In the framework of the European Committee for Standardization, CEN (Comité Européenne de Normalisation), the operation of a new technical committee dealing with solar thermal collectors and systems has been initiated. Specifically, CEN/TC 312, "Thermal solar systems and components," was created in 1994, following a request of the European Solar Thermal Industry Federation (ESTIF) to the CEN Central Secretariat. The scope of CEN/TC
312 is the preparation of European standards to cover terminology, general requirements, characteristics, and test methods of thermal solar systems and components.
The primary aim of the European standards is to facilitate the exchange of goods and services through the elimination of technical barriers to trade. The use of standards by industry and social and economic partners is always voluntary. However, European standards are sometimes related to European legislation (directives). Furthermore, conformity to such standards may be a presumption for solar projects to get a subsidy from national renewable energy systems supporting programs (Kotsaki, 2001).
For the elaboration of European technical standards, corresponding national documents as well as international standards (ISO) have been taken into consideration. It should be noted that, compared to the existing standards, the European norms under consideration are performing a step forward, since they incorporate new features, such as quality and reliability requirements.
In April 2001, CEN published eight standards related to solar collectors and systems testing. With the publication of these European standards, all national standards related to the same topic were (or have to be) withdrawn by the nations of the European Community. Most of these standards were revised in 2006. A complete list of these standards is as follows:
• EN 12975-1:2006. Thermal solar systems and components, Solar collectors, Part 1: General requirements. This European standard specifies requirements on durability (including mechanical strength), reliability, and safety for liquid-heating solar collectors. It also includes provisions for evaluation of conformity to these requirements. CEN publication date: March 29, 2006.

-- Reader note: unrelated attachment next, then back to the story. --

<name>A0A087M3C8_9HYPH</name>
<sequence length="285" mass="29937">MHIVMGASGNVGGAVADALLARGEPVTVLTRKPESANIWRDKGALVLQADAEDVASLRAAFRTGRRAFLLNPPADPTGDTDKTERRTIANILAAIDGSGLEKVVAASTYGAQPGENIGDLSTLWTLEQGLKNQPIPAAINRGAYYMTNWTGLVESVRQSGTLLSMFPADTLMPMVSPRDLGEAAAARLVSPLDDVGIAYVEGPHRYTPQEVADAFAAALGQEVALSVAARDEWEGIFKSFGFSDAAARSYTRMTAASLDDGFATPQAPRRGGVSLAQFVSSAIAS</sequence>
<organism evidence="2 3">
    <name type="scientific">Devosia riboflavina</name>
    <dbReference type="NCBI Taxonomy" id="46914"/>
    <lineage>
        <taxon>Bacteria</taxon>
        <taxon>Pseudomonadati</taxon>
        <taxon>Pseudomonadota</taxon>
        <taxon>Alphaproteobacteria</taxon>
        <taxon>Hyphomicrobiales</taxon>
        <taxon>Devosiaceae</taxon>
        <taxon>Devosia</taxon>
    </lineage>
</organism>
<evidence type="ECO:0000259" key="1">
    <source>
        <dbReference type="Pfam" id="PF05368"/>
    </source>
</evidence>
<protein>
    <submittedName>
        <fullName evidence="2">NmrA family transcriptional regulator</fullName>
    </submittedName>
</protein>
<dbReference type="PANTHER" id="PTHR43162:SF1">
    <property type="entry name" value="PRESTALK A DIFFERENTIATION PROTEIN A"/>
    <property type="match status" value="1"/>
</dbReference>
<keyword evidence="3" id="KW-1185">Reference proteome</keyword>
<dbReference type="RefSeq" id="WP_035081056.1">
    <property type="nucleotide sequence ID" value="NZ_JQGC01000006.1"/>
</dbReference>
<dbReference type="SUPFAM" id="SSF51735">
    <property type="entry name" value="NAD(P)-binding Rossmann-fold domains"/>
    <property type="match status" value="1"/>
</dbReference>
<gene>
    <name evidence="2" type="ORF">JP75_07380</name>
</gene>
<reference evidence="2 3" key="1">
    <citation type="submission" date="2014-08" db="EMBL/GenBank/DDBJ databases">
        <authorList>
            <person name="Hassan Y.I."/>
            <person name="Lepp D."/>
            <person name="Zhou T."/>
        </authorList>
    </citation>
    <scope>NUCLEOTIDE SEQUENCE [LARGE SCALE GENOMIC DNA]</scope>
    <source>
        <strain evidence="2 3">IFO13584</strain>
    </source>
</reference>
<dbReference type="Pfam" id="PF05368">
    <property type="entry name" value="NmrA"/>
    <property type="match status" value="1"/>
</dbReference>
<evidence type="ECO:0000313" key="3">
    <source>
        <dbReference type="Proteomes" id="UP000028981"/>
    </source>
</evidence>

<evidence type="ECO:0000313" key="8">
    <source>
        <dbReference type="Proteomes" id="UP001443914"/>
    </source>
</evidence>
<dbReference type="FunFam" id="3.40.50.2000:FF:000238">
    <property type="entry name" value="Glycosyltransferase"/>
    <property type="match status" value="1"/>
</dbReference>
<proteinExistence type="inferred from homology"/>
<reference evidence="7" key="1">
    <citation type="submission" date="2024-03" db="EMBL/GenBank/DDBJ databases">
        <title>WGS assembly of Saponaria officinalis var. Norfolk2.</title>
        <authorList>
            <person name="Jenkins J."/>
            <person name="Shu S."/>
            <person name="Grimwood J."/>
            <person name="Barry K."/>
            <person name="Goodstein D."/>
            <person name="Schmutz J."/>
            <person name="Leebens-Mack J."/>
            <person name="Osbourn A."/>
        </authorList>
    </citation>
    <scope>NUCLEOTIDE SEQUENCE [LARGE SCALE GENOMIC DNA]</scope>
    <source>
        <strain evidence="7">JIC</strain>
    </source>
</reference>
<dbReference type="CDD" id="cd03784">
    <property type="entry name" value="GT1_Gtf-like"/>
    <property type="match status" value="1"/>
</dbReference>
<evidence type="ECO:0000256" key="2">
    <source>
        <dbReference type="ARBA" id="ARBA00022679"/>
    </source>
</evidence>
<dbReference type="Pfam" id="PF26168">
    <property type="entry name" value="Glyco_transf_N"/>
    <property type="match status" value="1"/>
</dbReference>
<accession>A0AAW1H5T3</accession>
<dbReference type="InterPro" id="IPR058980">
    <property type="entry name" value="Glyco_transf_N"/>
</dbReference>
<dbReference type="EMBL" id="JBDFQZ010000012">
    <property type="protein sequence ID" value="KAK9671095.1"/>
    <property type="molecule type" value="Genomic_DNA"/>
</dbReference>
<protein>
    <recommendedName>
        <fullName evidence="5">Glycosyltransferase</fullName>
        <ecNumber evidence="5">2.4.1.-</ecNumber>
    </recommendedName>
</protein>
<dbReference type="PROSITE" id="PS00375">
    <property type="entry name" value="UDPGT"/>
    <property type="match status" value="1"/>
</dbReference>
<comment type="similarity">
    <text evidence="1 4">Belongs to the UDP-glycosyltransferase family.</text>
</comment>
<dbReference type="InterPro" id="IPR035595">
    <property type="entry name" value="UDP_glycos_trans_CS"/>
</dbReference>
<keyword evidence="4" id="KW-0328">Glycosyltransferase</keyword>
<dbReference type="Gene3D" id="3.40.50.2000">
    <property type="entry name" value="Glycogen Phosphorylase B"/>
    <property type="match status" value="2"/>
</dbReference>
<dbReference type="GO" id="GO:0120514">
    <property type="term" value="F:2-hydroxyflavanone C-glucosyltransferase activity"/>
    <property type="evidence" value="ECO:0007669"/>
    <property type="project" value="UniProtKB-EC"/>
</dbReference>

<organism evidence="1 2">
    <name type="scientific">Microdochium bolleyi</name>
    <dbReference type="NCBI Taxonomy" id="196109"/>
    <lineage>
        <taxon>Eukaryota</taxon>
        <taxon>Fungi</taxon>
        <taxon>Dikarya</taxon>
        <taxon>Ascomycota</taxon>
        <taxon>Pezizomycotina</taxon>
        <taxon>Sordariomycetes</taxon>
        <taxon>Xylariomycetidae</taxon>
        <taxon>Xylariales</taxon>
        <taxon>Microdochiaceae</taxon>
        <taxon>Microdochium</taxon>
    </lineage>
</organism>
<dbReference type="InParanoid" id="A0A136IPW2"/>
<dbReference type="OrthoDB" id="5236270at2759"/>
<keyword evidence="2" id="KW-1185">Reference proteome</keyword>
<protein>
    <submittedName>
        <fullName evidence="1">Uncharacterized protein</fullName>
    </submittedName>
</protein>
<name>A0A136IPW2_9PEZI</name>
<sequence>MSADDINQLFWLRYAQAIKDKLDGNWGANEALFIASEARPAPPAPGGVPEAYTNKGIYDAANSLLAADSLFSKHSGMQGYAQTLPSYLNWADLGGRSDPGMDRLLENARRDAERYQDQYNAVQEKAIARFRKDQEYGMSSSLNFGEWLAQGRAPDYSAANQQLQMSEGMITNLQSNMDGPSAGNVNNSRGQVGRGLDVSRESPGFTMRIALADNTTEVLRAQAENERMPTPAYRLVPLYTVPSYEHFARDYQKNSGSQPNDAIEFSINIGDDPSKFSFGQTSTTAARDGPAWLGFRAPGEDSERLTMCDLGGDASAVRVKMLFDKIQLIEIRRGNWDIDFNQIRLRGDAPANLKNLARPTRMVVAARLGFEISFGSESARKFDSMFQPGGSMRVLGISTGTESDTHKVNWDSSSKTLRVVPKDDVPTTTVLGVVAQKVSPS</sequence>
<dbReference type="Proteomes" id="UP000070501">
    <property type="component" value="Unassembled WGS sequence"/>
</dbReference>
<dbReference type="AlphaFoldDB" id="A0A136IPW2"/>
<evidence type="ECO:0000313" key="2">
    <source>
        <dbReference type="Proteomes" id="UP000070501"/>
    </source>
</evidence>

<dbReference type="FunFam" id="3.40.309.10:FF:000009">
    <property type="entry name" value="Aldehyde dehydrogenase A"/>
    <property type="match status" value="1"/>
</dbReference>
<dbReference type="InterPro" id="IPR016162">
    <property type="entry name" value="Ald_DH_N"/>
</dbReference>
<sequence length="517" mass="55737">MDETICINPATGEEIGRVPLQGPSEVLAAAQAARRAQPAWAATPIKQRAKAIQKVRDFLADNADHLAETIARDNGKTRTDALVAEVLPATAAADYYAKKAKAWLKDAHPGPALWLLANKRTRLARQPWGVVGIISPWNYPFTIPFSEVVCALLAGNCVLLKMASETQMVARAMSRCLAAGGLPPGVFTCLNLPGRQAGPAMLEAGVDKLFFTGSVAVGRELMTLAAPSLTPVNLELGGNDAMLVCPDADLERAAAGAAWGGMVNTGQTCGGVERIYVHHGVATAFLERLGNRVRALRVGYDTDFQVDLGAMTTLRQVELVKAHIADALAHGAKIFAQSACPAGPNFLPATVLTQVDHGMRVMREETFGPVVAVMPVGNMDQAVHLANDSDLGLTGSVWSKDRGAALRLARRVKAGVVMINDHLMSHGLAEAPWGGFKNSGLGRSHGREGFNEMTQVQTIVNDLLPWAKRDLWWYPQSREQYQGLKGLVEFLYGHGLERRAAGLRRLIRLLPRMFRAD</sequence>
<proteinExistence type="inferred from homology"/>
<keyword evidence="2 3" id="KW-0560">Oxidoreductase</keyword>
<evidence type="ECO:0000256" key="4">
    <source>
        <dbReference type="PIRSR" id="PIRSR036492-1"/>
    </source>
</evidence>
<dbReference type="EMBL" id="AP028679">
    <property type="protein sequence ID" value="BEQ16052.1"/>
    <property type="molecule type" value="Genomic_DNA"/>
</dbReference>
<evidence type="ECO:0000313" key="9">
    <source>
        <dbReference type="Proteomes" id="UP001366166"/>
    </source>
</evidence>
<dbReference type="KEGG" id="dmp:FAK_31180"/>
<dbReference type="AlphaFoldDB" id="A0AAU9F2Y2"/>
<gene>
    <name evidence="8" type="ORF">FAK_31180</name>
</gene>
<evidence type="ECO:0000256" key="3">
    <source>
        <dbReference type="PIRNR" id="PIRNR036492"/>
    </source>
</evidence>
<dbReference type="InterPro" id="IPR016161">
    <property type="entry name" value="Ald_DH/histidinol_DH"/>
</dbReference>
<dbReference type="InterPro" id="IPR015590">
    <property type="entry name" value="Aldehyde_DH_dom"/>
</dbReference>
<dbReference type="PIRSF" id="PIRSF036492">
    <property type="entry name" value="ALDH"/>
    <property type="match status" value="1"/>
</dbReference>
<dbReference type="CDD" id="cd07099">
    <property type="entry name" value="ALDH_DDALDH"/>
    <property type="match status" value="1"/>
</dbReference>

• EN 12975-2:2006. Thermal solar systems and components, Solar collectors, Part 2: Test methods. This European standard establishes test methods for validating the durability and reliability requirements for liquid-heating collectors as specified in EN 12975-1. This standard also includes three test methods for the thermal performance characterization for liquid-heating collectors. CEN publication date: March 29, 2006.
• EN 12976-1:2006. Thermal solar systems and components, Factory-made systems, Part 1: General requirements. This European standard specifies requirements on durability, reliability, and safety for factory-made solar systems. This standard also includes provisions for evaluation of conformity to these requirements. CEN publication date: January 25, 2006.
• EN 12976-2:2006. Thermal solar systems and components, Factory-made systems, Part 2: Test methods. This European standard specifies test methods for validating the requirements for factory-made solar systems as specified in EN 12976-1. The standard also includes two test methods for the thermal performance characterization by means of whole-system testing. CEN publication date: January 25, 2006.
• ENV 12977-1:2001. Thermal solar systems and components, Custom-built systems, Part 1: General requirements. This European pre-standard specifies requirements on durability, reliability, and safety of small and large custom-built solar heating systems with liquid heat transfer medium for residential buildings and similar applications. The standard also contains requirements on the design process of large custom-built systems. CEN publication date: April 25, 2001.
• ENV 12977-2:2001. Thermal solar systems and components, Custom-built systems, Part 2: Test methods. This European prestandard applies to small and large custom-built solar heating systems with liquid heat transfer medium for residential buildings and similar applications and specifies test methods for verification of the requirements specified in ENV 12977-1. The standard also includes a method for thermal performance characterization and system performance prediction of small custom-built systems by means of component testing and system simulation. CEN publication date: April 25, 2001.
• ENV 12977-3:2001. Thermal solar systems and components, Custom-built systems, Part 3: Performance characterization of stores for solar heating systems. This European pre-standard specifies test methods for the performance characterization of stores intended for use in small custom-built systems as specified in ENV 12977-1. CEN publication date: April 25, 2001.